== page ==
Don’t expect to see a new Rolls-Royce model smaller than the Ghost in the future, either.
Last week was dominated by the reveal of the new Rolls-Royce Phantom, a car so obscenely opulent it practically redefines luxury. Not that we expected anything less from Rolls-Royce's new flagship model, of course. Underpinning the new Phantom is what Rolls-Royce's new "Architecture of Luxury," which will also underpin the upcoming Cullinan SUV. In an interview with Autocar, company boss Torsten Müller-Ötvös hinted that this could underpin future models as Rolls-Royce is "searching to broaden the brand" beyond its current line-up.
However, unlike other automakers, Rolls-Royce wants to keep sale volumes low because "customers don't want to see other Rolls-Royces" and there's "no pressure to grow." After all, part of the appeal of owning a plush Rolls-Royce is the exclusivity – going against this would be "detrimental" to luxury according to Müller-Ötvös. Over 4,000 Rolls-Royce cars were sold last year, and that number is expected to rise to 5,000 when the Cullinan SUV launches in 2019, which "will bring new buyers to the brand". Müller-Ötvös wants to keep sales below this limit, which is why the Coupe and Drophead Coupe variants of the Phantom won't be replaced.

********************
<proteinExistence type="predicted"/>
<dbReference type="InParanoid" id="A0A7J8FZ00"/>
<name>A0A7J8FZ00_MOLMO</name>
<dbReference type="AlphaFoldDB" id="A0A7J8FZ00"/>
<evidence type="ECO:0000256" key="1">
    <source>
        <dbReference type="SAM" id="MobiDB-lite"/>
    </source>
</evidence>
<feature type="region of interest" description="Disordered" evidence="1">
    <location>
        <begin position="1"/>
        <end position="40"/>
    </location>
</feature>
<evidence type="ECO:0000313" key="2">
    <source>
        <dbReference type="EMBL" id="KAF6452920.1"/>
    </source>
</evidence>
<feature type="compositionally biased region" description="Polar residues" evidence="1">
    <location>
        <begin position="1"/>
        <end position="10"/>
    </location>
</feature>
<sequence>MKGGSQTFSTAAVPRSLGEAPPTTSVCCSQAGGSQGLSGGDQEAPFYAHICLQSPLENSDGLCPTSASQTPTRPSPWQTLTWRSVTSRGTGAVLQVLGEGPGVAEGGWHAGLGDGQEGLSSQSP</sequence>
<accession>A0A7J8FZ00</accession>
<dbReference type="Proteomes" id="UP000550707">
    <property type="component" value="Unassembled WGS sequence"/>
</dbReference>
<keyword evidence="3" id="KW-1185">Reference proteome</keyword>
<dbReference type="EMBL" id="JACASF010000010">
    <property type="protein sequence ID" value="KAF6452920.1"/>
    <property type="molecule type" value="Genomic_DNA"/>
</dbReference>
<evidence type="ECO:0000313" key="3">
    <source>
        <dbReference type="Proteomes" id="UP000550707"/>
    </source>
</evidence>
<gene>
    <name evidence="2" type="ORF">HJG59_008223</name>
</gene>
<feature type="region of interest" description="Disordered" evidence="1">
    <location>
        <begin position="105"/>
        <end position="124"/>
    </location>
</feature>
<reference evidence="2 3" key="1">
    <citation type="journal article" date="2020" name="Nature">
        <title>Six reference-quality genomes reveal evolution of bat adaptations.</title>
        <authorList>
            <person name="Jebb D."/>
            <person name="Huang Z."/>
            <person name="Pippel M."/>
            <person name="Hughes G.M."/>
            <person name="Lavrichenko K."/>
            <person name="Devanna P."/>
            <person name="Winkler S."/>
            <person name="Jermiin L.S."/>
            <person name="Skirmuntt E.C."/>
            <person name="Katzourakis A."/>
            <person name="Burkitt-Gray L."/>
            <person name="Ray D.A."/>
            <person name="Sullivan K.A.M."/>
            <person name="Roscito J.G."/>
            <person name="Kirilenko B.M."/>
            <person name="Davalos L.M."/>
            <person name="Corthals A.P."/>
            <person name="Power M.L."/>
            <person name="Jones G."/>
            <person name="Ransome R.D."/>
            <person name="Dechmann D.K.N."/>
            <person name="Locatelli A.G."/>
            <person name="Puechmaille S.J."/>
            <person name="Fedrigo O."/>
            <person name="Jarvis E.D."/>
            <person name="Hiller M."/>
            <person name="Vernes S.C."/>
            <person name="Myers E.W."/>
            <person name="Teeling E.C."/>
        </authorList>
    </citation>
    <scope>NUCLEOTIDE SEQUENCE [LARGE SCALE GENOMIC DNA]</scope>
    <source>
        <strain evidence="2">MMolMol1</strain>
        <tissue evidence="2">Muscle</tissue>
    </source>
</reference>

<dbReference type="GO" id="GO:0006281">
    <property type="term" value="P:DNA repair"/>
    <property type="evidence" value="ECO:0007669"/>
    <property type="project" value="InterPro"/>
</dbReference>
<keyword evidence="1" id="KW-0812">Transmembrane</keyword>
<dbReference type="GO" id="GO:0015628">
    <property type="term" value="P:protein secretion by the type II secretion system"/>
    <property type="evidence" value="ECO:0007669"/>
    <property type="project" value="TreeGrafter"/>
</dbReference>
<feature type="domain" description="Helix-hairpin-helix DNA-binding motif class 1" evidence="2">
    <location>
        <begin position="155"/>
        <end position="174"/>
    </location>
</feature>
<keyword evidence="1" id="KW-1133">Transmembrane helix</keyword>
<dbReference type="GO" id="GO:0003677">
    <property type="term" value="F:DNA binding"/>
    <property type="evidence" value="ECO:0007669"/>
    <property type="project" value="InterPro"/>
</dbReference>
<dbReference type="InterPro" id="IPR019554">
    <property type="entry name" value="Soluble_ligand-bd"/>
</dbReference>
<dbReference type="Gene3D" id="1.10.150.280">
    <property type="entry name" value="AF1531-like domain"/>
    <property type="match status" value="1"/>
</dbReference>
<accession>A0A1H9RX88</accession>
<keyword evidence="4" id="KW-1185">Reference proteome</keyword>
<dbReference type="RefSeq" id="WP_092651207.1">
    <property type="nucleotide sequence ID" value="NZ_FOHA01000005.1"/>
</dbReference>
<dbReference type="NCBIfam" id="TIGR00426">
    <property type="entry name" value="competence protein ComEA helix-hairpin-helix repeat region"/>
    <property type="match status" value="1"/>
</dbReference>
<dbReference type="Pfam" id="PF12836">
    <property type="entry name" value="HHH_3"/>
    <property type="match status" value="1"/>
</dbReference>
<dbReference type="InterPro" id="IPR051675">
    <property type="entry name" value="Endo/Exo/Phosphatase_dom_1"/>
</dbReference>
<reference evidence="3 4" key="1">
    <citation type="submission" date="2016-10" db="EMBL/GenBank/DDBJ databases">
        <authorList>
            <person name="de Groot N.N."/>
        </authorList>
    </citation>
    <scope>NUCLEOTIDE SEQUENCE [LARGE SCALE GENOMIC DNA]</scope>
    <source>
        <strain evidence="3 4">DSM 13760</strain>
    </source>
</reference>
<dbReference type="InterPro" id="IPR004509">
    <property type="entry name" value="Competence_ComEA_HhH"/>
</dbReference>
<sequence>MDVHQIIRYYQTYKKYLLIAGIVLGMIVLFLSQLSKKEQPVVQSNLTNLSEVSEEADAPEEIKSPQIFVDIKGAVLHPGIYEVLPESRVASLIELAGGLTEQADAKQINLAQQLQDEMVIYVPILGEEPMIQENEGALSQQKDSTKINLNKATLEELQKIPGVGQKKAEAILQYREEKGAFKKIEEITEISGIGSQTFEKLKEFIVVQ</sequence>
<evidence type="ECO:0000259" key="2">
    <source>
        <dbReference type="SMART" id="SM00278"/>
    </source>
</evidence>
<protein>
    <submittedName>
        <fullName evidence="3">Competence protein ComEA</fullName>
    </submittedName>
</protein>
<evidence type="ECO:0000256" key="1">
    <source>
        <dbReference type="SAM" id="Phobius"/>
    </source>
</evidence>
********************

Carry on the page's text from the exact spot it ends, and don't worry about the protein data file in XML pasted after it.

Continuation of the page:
Instead, their roles will be taken by the smaller Dawn and Wraith models. Don't expect to see a new Rolls-Royce model smaller than the Ghost in the future, either. Müller-Ötvös now faces the challenging of expanding the current Rolls-Royce range within existing volumes. It seems likely, then, that Rolls-Royce will release more one-offs and special editions based on existing models like the sportier Black Badge variants of the Ghost, Wraith and Dawn, and the one-off $13 million Sweptail. Before that, we can expect the Cullinan SUV to debut some time next year, possibly at the Geneva Motor Show in March.